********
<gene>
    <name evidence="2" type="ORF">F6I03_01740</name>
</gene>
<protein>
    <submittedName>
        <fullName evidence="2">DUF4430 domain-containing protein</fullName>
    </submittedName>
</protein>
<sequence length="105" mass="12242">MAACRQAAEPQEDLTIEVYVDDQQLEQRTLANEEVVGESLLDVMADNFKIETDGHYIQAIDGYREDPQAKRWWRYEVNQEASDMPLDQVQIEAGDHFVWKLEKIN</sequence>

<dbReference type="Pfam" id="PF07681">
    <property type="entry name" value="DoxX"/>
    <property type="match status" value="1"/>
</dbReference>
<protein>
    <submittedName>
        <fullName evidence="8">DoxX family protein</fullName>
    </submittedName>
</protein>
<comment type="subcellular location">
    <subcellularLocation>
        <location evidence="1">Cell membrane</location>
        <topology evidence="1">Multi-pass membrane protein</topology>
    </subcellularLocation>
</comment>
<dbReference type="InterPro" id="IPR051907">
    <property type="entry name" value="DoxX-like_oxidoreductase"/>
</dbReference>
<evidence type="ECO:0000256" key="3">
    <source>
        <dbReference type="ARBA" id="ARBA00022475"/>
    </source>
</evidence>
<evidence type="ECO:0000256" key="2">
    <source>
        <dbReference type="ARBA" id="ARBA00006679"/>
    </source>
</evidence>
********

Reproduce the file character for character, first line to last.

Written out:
<gene>
    <name evidence="2" type="ORF">F6I03_01740</name>
</gene>
<protein>
    <submittedName>
        <fullName evidence="2">DUF4430 domain-containing protein</fullName>
    </submittedName>
</protein>
<sequence length="105" mass="12242">MAACRQAAEPQEDLTIEVYVDDQQLEQRTLANEEVVGESLLDVMADNFKIETDGHYIQAIDGYREDPQAKRWWRYEVNQEASDMPLDQVQIEAGDHFVWKLEKIN</sequence>

<dbReference type="Pfam" id="PF07681">
    <property type="entry name" value="DoxX"/>
    <property type="match status" value="1"/>
</dbReference>
<protein>
    <submittedName>
        <fullName evidence="8">DoxX family protein</fullName>
    </submittedName>
</protein>
<comment type="subcellular location">
    <subcellularLocation>
        <location evidence="1">Cell membrane</location>
        <topology evidence="1">Multi-pass membrane protein</topology>
    </subcellularLocation>
</comment>
<dbReference type="InterPro" id="IPR051907">
    <property type="entry name" value="DoxX-like_oxidoreductase"/>
</dbReference>
<evidence type="ECO:0000256" key="3">
    <source>
        <dbReference type="ARBA" id="ARBA00022475"/>
    </source>
</evidence>
<evidence type="ECO:0000256" key="2">
    <source>
        <dbReference type="ARBA" id="ARBA00006679"/>
    </source>
</evidence>